@MichaelSpinler I do not debate whether or not a deity exists, but I will lay out mythic evidence. Christian apologists have an explanation for the aspects, i.e. they claim that Satan instituted the myth of the dying/resurrecting deity because he knew Jesus would come. They also claim that Satan seeded dinosaur bones to make it look as if the earth is older than 6,000 years.

@MichaelSpinler Sometimes, if we do not laugh, we cry. I do both when fundies have tried to convince me with their delusions. I have taught from home for about six years now and am rather reclusive--I don't have the chance to converse with "them" very often.

@MichaelSpinler I live in Missouri, but working from home allows me to largely deal with people on my terms. I am an extroverted introvert, as well, and though I am very friendly and at ease talking to people, I just do not associate with many--and most of them are strangers in stores.

@MichaelSpinler Well, ahem, you do commit many errors that make this English teacher blanch, but it is obvious that you are not unintelligent. I write as I speak, as well, but hey, I need to be a role model πŸ˜›

@MichaelSpinler Any skill not used deteriorates over time but hey, I can still multiply and divide, so I am not accepting your excuse! I could probably even "do" fractions if I tried hard enough.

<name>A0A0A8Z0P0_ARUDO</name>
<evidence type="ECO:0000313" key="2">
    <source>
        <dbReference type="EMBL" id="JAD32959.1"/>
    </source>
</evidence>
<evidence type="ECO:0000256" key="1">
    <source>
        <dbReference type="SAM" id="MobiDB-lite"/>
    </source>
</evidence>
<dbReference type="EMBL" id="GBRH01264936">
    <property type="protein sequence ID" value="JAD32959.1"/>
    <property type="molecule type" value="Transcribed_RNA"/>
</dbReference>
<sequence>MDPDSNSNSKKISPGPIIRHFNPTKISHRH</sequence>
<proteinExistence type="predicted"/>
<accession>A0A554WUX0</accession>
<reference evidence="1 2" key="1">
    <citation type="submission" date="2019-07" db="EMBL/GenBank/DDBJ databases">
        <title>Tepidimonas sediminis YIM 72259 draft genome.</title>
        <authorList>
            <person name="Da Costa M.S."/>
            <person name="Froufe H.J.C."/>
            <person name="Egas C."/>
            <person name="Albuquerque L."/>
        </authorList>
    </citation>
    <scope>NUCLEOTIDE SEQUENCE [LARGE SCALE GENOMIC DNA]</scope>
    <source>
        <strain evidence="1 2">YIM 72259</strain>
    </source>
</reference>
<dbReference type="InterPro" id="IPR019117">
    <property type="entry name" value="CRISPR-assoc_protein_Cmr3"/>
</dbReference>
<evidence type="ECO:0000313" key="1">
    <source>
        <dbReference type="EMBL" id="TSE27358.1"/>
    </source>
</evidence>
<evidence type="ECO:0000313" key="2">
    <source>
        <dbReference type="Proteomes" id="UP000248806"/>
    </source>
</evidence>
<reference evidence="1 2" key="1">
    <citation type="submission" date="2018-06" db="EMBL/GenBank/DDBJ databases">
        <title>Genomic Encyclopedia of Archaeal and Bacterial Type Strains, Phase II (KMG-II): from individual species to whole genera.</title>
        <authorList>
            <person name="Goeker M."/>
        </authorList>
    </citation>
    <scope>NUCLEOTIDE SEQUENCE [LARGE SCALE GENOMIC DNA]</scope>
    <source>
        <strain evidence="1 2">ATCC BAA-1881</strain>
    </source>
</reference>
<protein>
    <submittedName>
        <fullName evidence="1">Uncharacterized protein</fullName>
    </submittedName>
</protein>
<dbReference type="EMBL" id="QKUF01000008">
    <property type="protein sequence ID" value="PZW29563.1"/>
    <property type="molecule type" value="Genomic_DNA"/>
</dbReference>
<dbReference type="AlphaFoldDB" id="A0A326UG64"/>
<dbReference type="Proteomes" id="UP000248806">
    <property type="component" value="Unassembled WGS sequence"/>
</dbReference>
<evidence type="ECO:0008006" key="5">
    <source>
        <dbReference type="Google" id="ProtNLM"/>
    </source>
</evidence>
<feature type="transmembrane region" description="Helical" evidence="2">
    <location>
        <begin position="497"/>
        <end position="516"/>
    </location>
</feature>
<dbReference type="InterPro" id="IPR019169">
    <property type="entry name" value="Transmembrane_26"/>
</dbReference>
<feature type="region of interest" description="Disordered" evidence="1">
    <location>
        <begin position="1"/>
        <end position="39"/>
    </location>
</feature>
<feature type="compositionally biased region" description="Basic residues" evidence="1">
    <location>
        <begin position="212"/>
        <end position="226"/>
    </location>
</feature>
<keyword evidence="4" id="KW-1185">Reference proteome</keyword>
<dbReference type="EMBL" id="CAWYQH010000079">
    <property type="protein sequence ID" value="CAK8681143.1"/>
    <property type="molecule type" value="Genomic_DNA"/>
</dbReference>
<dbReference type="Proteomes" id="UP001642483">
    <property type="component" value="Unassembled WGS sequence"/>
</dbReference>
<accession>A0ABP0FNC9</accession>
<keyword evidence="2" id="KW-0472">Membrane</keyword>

@MichaelSpinler My world is the written word as I teach composition and literature. In a few years, when I cut back on how many classes I teach, I will return to my first love, writing.

I also have a passion for myth, and in many/most creations myths, the first deity, i.e. Atum, spoke the universe into existence. The Jews stole their myth from the Egyptians, "And God said . . ." The Egyptians believed that as long as a name is spoken or is recorded, the person lives in the afterlife. Writing is magic; magic formulas are called "spells" for a reason. While I am an atheist, I am a believer in myth as it records the thoughts of humanity.

Without the written word, there would be no Youtube videos or documentaries, or the ability to record mathematics.

(Gwen gets off the soapbox.)

@MichaelSpinler It is clear that the Bible is myth--all one has to do is compare it to earlier mythos from Egypt and Sumeria.

I am a sight reader and phonics did not work for me. We need to be taught by our specific learning styles. Luckily for me, sight reading was the method when I was in school, but that is unlucky for children who would have benefited from phonics. One of my sons learned better by sight and the other by phonics; they had the same teacher who taught them to read, but she understood the different needs.